6. I don’t get the theory, which I’ve heard in a couple of different spots since Jon Lester chose the Cubs, that he was never coming back here once the Red sox made the lowball offer in spring training. Lester has acknowledged that the midsummer trade to the A’s made it much easier to contemplate a baseball future spent somewhere other than Boston. But it’s also apparent, I believe, that if the Red Sox had matched the Cubs’ offer, Lester absolutely would have returned and that there was very little if any lingering resentment regarding the initial offer. The reality is that the Cubs’ offer blew away the Red Sox’ offer on a couple of different levels. To me, the surprise is that it took him so long to make up his mind when one offer was clearly so superior to the other.
7. Red Sox management read the tea leaves correctly — or at least became aware of the Twitter #smearcampaign hashtag — and seemed to recognize that any on- or off-the-record criticism of Lester on his way out the door would only reflect poorly on the organization. Since the beer-and-chicken embarrassment, Lester conducted himself with class and dignity, and he deserved to depart in the same manner. My only beef with Larry Lucchino’s comments on Lester and the state of the Red Sox rotation came when he offered the aside that Clay Buchholz could be a No. 1 starter. He had a 5.34 ERA last year, and even when he excels, such as in the first half of ’13, he often reverts back to an injury-plagued enigma. No one is buying that anymore.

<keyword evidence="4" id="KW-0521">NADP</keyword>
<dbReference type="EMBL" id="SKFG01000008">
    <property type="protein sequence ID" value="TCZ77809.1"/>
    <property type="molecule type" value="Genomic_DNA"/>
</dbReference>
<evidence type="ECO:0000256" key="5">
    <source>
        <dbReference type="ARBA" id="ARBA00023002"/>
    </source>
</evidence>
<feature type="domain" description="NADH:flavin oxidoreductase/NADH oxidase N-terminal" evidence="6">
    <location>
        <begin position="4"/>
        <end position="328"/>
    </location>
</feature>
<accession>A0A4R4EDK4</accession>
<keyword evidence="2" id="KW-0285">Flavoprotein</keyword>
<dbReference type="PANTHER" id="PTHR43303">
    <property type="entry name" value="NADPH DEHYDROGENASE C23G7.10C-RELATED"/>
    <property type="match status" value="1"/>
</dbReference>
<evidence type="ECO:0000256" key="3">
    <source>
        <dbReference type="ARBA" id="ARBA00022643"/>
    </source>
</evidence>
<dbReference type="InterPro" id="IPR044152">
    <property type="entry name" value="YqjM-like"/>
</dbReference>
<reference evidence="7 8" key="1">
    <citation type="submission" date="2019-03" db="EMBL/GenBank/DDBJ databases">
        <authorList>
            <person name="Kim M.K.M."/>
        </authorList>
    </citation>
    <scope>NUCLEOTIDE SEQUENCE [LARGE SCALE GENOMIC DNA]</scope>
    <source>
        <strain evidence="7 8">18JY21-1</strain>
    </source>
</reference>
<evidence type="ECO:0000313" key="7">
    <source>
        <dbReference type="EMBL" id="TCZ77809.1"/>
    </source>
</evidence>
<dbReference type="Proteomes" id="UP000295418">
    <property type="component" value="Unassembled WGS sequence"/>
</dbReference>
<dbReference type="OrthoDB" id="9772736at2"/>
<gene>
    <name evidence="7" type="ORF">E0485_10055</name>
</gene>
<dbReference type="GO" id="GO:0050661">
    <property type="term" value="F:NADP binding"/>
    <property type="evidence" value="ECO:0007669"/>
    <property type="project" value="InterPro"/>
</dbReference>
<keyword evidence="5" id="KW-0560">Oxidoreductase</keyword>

8. I suspect I’m in the minority on this around here, but I like the Jed Lowrie signing for the Astros even at the three-year, $23 million rate. He’s a subpar defensive shortstop and perceived as an anti-Ripken in terms of durability, but he can rake (62 extra-base hits in 2013) when healthy. And he hasn’t been that brittle in recent seasons, missing a total of 34 games the last two years.
9. As for today’s Completely Random Baseball Card:
Not sure which came as a bigger surprise: That Jon Lester is older now (he turns 31 on January 7) than Eck was when the Red Sox traded him to the Cubs in 1984 (he was 29). Or that the latter is 60 years old now.